volte-face

By:  Progress For WHB

The U.S. Army Corps of Engineers, New York District, in conjunction with the NYS Department of Environmental Conservation, and Department of Interior, announced a plan to shorten the groins (jetties) in Westhampton Beach that have protected our shoreline since 1969.

The public comment period  is until October 19, 2016.

 *   *   *

The River and Harbor Act of 14 July 1960 provided for beach erosion control and hurricane protection along 83 miles of shoreline from Montauk to the Fire Island inlet.

By 1970 fifteen groins had been constructed by the U.S. Army Corp. of Engineers that have for the past 46 years provided protection to Westhampton Beach.

The groins, spaced approximately 1250 ft. apart, function as intended and continue to provide coastal storm risk management to a once vulnerable reach of barrier island shoreline approximately 2.8 miles in length. — Fire Island to Montauk Point Reformulation Study – July 2016, page 94-95.

The Army Corp. of Engineers originally proposed the completion of six additional groins to the west of Westhampton Beach, but funding by the State of New York was temporarily put on hold in 1971.  By the time funding was restored it was determined that completion of the groin field was subject to the National Environmental Policy Act (NEPA) which required environmental review. The Council on Environmental Quality (CEQ) said the plan was unacceptable and the current “reformulation” of the original plan is up for public consideration.  

The reformulated plan for Fire Island to Montauk Point (FIMP) includes a proposal to shorten 13 groins in Westhampton1)under this plan the four additional groins at Georgica Ponds are exempt from modification but will be “monitored” Fire Island to Montauk Point Reformulation Study – July 2016, page 94 each by as much as 100 feet to intentionally cause the erosion “of upwards of 2,300,000 Cubic Yards of sand into the littoral system, which could be cost-effective if shown to significantly reduce expected renourishment requirements” for the shoreline to the west of Westhampton.   The estimated cost is $5,000,000.2) Fire Island to Montauk Point Reformulation Study – July 2016, page 95fimp-vision-statementpng_page1The men and women of the Army Corp. of Engineers who spent years of their lives preparing and implementing a plan that by every measure has been successful in Westhampton Beach (where they were permitted to finish their work) have been told to reformulate that plan but now with a very different vision of the future for the Village of Westhampton Beach and all of the oceanfront in the Town of Southampton.  See the Draft Environmental Impact Statement (DEIS) here.  Know what a DEIS does and does not do by reading this.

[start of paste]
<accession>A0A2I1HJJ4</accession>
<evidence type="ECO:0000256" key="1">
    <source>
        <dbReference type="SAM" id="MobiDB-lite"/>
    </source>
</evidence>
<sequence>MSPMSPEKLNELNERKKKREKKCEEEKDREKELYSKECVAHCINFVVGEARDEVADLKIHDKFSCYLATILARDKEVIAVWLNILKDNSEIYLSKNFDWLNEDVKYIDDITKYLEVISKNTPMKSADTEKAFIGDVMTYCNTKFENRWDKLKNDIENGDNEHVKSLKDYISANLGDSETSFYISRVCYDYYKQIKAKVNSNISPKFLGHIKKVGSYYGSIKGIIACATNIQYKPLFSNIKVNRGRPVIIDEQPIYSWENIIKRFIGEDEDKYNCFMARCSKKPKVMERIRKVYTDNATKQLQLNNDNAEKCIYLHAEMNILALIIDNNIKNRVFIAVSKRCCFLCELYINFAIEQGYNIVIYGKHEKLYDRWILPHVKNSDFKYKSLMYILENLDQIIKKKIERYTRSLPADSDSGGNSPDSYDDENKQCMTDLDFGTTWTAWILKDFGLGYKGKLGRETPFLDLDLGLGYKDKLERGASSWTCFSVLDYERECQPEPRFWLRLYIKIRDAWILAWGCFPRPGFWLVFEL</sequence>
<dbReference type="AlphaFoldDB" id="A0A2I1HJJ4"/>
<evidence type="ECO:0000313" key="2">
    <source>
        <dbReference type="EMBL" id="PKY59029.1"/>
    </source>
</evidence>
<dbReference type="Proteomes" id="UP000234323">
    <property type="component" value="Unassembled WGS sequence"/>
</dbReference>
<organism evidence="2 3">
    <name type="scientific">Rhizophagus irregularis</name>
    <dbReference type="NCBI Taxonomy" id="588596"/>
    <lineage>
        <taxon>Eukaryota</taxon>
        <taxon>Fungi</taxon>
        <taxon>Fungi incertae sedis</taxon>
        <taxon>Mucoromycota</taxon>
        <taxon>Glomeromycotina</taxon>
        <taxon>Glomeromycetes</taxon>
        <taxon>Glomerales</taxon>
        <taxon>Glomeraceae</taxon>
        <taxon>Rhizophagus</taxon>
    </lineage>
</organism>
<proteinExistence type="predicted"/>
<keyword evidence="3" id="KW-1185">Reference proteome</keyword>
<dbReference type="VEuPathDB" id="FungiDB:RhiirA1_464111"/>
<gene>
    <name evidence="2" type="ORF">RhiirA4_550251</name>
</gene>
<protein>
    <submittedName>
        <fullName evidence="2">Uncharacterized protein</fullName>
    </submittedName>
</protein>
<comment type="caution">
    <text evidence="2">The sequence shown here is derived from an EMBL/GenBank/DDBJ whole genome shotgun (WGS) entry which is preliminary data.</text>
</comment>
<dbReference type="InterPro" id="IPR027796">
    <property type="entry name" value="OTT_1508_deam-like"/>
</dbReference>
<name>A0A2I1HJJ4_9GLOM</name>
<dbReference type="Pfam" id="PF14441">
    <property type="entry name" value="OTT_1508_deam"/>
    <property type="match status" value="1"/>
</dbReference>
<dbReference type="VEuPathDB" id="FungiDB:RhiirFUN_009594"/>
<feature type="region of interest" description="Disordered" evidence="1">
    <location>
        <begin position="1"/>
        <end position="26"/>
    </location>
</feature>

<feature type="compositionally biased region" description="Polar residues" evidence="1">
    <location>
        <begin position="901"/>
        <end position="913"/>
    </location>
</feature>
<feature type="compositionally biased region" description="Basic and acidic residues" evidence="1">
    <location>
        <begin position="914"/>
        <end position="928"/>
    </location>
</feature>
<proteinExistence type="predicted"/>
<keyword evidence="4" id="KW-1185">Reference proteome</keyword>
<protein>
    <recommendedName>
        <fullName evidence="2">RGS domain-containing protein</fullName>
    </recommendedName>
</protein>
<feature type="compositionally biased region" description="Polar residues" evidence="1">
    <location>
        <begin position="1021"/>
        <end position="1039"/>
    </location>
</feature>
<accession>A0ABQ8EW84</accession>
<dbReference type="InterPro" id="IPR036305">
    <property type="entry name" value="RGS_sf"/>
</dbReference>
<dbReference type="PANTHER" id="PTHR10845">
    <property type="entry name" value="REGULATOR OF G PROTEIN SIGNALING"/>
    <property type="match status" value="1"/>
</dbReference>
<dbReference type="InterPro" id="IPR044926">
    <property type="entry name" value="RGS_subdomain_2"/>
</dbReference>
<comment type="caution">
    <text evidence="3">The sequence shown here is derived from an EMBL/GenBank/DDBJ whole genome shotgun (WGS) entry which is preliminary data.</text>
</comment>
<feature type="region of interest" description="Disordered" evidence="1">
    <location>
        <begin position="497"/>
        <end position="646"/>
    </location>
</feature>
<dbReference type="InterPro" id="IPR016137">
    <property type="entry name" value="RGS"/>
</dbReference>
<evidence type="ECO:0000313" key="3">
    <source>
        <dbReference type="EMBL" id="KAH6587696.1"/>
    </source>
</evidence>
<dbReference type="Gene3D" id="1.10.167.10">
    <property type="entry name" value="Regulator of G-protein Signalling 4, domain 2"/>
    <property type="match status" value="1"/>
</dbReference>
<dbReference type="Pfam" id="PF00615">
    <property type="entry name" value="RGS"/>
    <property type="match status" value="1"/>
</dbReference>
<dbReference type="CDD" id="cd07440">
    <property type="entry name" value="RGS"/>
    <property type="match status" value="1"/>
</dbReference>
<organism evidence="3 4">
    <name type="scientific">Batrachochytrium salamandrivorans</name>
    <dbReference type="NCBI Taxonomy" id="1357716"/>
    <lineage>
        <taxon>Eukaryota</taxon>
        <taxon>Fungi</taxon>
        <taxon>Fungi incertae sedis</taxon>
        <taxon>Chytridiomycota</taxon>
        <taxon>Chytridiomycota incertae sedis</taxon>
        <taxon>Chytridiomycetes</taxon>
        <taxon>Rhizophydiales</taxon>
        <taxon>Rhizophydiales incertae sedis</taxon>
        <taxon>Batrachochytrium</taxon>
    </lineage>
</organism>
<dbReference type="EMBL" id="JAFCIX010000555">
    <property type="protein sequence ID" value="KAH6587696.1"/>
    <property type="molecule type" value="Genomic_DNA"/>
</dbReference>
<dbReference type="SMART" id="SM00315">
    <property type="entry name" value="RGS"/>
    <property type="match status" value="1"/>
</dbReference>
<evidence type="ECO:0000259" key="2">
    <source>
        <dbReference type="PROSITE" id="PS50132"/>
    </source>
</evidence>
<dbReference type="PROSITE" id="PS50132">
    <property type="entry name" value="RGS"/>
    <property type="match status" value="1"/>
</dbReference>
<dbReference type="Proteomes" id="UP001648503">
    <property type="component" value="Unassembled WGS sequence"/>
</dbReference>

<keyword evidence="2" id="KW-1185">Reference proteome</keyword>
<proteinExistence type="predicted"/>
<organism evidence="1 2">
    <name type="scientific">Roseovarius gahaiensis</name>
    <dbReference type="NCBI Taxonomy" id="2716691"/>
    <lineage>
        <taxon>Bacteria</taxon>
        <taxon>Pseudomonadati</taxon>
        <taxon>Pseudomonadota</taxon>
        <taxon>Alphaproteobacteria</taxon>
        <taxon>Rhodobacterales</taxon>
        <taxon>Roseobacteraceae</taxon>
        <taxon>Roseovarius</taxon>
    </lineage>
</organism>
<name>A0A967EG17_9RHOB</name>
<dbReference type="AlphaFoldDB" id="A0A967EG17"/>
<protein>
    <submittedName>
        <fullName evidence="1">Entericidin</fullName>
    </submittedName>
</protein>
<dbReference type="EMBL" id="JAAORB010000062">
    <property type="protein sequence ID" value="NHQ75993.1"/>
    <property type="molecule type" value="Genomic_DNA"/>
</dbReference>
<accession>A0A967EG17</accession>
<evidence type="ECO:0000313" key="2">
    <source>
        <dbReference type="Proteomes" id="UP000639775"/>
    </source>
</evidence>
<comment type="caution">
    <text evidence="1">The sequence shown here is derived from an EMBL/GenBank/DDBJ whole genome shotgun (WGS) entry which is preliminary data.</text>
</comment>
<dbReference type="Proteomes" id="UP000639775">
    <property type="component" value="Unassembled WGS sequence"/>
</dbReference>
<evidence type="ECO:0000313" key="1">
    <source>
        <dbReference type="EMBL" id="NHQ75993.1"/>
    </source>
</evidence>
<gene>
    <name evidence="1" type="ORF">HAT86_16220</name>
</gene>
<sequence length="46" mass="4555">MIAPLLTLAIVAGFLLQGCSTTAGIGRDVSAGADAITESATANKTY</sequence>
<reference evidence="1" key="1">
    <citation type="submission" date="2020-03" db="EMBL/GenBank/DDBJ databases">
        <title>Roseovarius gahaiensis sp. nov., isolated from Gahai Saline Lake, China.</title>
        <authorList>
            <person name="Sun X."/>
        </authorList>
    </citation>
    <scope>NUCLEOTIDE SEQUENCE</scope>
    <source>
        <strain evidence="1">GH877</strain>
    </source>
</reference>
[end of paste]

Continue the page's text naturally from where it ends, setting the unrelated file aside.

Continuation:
With the Fire Island to Montauk Point plan progressing, now is perhaps the most important stage of the project. It’s time for our local municipalities and residents to participate in the process by reviewing and providing comments and suggestions on the draft plan. It is our collective responsibility to ensure that the final outcome reflects what our local communities need. Specifically, we need a much greater focus on the dynamic Montauk coastline and implementing a larger scale soft, sand-only solution.

— Assemblyman Fred W. Thiele, Jr.

FIMP requires a commitment to be made for local funding in the future.  Federal funding is 100% upfront, but after that the burden is shifted to the state a local governments.  The plan is for the federal government to get out of the beach re-nourishment business completely within the next 30 years.  It is important to consider whether shortening the groins in favor of natural erosion and a sand only solution in the face of hurricanes and northeasters is consistent with the vision of the residents of Southampton Town and the Village of Westhampton Beach.

The near complete cessation of costly sand re-nourishment projects of ocean beaches makes sense.  However, the decision to substantially reduce the length of the groins that function as intended and continue to provide coastal storm risk management to a once vulnerable reach of barrier island shoreline approximately 2.8 miles in length” is a complete about-face that deserves very careful scrutiny of the costs and benefits.

Submit your comments on the Fire Island to Montauk Point (FIMP) project.

e-mail your comments to:

Project Biologist Robert.J.Smith@usace.army.mil

and

Project Manager Mark.f.Lulka@usace.army.mil

or rely on snail and send to:

The U.S. Army Corps of Engineers, New York District Planning Division-Environmental Branch (ATTN: Mr. Robert Smith)
26 Federal Plaza, New York, New York 10278-0090